This was long overdue. Cross-linking has been the standard of care for the treatment of Keratoconus outside the United States for many years
Atlanta, GA (PRWEB) March 07, 2015
The Atlanta Vision Institute for LASIK in Atlanta applauds the recent recommended FDA approval of corneal crosslinking. On February 24, 2015, members of the FDA’s Dermatologic and Ophthalmic Drugs and Advisory Committee and the Opthalmic Devices Panel gathered to determine whether or not to recommend FDA approval for a corneal crosslinking treatment. The treatment involves a combination of a riboflavin ophthalmic solution followed by exposure to UVA light to chemically strengthen collagen in the cornea. This is used for the treatment of both Keratoconus and Corneal Ectasia following refractive surgery. After reviewing clinical trials and analyzing medical testimonies regarding the treatment, the joint advisory panel has decided to recommend FDA approval.
Keratoconus is caused by the weakening of collagen fibers in the cornea, allowing internal eye pressure to cause corneal bulging. This results in a variety of accompanying vision problems, including distortion, double vision, glares, blurred vision and general vision deterioration. A progressive disease, Keratoconus can impair vision to the point of legal blindness. Corneal Ectasia, a similar condition, is a rare long term side effect of refractive eye surgery. After LASIK or other laser eye surgeries, the cornea weakens and becomes more susceptible to bulging, which leads to Ectasia. The exact occurrence of Ectasia is unclear, but it is estimated to be less than one percent.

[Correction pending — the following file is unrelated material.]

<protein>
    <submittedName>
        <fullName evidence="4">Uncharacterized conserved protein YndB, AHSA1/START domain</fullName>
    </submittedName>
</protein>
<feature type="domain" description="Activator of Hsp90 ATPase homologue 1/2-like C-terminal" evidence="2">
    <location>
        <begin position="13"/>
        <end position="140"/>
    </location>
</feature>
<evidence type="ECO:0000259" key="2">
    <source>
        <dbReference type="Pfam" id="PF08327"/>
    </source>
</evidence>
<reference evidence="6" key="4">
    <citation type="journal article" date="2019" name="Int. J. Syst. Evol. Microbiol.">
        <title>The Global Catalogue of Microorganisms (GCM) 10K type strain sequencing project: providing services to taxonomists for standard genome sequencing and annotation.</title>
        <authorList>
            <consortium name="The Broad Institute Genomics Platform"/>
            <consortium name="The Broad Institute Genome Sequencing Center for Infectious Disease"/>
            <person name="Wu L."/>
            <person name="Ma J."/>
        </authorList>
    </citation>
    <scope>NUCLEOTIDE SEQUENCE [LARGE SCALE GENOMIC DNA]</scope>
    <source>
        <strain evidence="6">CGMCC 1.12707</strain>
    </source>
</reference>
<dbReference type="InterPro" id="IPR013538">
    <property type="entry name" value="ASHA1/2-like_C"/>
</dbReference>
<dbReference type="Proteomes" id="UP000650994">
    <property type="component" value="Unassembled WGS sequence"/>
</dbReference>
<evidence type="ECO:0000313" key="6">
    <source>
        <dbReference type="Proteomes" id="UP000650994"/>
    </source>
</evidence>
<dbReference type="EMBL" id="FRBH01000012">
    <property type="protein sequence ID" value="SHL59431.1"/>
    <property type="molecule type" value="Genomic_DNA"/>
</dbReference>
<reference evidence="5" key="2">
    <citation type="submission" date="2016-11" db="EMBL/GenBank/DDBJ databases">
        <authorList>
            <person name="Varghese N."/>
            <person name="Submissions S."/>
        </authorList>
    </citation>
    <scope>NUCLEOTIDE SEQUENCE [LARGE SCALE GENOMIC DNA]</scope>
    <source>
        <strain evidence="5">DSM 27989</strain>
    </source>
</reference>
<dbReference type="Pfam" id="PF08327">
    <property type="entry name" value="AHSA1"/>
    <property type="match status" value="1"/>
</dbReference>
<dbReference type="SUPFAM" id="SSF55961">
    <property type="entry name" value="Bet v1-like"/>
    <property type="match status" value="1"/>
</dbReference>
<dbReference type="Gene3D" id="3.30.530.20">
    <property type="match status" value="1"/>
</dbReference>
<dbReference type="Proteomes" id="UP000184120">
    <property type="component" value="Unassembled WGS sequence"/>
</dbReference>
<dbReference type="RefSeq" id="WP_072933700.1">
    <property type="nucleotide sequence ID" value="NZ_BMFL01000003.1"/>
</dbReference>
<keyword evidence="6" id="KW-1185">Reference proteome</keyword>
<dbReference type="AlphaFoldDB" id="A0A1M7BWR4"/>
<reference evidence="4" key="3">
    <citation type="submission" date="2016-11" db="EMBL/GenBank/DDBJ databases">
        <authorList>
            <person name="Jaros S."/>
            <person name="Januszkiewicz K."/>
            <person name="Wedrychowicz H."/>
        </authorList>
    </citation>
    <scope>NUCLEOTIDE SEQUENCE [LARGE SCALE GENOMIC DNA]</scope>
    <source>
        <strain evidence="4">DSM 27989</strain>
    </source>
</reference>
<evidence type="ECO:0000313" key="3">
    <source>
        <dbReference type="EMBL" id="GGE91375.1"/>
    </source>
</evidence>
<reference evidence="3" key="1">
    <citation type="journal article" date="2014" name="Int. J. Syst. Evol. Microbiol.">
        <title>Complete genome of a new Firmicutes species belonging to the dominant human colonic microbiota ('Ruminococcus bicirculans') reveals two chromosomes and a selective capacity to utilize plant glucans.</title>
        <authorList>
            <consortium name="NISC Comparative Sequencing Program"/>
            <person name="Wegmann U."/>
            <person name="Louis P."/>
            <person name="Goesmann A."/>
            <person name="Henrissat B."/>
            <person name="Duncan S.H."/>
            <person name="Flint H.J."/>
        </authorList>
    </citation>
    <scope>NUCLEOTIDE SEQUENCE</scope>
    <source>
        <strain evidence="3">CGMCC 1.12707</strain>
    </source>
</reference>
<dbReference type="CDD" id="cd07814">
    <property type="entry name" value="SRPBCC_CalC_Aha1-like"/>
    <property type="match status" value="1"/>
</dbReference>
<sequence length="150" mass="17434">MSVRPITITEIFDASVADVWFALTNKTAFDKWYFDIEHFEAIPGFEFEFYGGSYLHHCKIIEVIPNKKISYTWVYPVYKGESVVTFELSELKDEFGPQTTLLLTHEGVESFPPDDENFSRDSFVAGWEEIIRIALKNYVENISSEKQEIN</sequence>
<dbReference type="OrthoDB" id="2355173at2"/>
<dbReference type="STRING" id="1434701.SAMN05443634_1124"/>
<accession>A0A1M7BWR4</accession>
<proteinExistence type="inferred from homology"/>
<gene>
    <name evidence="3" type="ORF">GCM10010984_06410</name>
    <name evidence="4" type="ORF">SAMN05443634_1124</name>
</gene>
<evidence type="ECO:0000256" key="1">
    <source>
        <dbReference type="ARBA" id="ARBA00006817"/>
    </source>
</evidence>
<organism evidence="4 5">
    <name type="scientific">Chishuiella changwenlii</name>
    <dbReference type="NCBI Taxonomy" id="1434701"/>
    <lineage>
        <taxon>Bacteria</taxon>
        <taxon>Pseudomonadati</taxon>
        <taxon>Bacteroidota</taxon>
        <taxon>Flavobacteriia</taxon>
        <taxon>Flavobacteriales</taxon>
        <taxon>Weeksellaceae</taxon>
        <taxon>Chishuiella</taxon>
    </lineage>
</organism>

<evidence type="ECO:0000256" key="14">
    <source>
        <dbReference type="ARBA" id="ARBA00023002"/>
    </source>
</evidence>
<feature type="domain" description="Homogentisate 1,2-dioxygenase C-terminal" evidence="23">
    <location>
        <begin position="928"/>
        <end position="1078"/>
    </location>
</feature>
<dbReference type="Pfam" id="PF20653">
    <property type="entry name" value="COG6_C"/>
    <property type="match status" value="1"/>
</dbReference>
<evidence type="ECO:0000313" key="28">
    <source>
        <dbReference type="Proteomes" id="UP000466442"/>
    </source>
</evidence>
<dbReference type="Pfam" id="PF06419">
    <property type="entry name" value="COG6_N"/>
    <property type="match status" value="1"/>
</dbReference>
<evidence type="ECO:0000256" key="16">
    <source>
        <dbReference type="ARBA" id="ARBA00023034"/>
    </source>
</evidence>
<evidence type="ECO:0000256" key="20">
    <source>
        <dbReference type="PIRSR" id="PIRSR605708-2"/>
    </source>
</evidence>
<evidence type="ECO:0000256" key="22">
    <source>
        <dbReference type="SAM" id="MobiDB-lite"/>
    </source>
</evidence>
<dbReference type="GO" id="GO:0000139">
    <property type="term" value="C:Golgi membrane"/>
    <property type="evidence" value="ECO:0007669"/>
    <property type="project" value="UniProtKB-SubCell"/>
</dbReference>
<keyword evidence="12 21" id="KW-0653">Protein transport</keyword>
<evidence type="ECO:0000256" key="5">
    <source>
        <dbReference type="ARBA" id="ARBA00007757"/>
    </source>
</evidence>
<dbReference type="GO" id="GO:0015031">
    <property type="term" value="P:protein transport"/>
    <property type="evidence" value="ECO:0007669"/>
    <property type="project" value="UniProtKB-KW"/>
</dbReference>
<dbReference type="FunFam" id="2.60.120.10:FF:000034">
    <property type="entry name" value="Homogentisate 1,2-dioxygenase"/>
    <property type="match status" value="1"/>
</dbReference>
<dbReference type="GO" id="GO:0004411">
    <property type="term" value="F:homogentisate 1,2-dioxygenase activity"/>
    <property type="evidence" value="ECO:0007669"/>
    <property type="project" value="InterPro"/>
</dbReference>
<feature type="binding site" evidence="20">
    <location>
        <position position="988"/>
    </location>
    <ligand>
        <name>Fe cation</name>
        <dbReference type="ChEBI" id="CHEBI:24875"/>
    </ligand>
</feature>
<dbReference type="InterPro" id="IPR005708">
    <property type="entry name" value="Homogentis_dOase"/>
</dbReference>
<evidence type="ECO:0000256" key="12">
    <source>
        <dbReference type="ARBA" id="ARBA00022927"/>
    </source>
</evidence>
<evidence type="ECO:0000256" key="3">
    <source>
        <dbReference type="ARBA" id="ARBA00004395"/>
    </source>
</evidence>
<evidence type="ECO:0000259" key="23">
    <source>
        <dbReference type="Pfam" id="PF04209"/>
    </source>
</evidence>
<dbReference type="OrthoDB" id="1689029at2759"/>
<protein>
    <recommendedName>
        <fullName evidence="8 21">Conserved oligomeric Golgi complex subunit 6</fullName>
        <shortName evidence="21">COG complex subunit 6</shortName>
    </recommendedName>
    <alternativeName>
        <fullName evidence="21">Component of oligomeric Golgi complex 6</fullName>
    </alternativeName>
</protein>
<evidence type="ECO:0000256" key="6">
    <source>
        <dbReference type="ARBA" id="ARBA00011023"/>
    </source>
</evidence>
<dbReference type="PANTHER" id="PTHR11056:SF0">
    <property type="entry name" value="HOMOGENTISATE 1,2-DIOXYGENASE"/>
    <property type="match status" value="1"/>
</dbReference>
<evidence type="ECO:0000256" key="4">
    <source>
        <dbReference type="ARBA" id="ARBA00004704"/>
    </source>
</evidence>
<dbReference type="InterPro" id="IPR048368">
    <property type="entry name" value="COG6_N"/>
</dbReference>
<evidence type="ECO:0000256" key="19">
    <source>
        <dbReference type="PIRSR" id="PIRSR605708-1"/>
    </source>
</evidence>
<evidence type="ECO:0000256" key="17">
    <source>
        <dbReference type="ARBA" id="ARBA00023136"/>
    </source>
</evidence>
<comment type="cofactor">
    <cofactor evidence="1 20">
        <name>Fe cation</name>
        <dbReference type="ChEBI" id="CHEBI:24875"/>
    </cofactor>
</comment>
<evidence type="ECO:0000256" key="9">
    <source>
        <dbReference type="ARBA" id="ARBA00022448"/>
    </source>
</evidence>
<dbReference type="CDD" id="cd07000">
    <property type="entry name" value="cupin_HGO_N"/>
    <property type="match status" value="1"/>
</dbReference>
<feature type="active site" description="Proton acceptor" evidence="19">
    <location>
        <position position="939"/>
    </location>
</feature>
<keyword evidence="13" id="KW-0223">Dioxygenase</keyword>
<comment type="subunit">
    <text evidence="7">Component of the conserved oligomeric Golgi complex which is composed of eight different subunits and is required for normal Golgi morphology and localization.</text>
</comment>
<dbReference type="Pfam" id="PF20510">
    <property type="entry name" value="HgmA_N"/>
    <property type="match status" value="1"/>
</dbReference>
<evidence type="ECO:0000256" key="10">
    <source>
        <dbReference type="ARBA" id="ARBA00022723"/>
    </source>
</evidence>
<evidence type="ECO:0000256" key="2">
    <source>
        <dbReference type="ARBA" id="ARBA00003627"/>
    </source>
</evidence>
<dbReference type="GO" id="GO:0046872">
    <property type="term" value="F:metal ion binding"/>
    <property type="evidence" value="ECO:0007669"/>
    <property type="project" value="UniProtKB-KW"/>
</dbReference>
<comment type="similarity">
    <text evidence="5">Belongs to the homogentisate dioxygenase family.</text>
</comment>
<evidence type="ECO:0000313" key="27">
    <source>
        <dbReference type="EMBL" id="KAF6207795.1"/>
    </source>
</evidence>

This corneal crosslinking treatment is a drug-device combination involving dousing the affected eye with an ophthalmic solution of riboflavin, and then exposing the eye to UVA light. This photochemical procedure causes collagen fibers to stiffen, helping stop the progression of corneal bulging in Keratoconus and Ectasia patients. While there are some risks to be considered, the benefits of this relatively simple procedure are substantial. Previously, corneal transplants were the only option for patients with extreme disease progression.
The procedure has undergone uncontrolled observational trials and prospective clinical trials, which have demonstrated the safety and efficacy of corneal crosslinking. The FDA advisory panel determined the medical necessity of the crosslinking procedure for patients suffering from Keratoconus and Corneal Ectasia. It was concluded that the trials and research adequately demonstrated safety, value and effectiveness of the treatment. Corneal crosslinking has been available in Europe and Asia for years, and is now well on its way to becoming available for United States patients; a final decision will be determined on March 29, 2015. The Atlanta Vision Institute is looking forward to the opportunity of offering its patients this potentially life-changing treatment option.
“This was long overdue. Cross-linking has been the standard of care for the treatment of Keratoconus outside the United States for many years,” said Dr. Farooq Ashraf, founder of the Atlanta Vision Institute. “Now my U.S. patients can have the same treatment options as our international patients.”
About the Atlanta Vision Institute:
Dr. Ashraf is the founder of the Atlanta Vision Institute and is a board-certified ophthalmologist who specializes in corneal and refractive surgery, as well as other treatments for astigmatism, glaucoma, cataracts and other eye conditions. He obtained his advanced training in ocular surgery at Johns Hopkins University and has performed over 40,000 LASIK procedures. In addition to his Atlanta practice, Dr. Ashraf has also founded the Atlanta Vision Clinic in Dubai, UAE. For more information, visit http://www.atlanta2020.com/.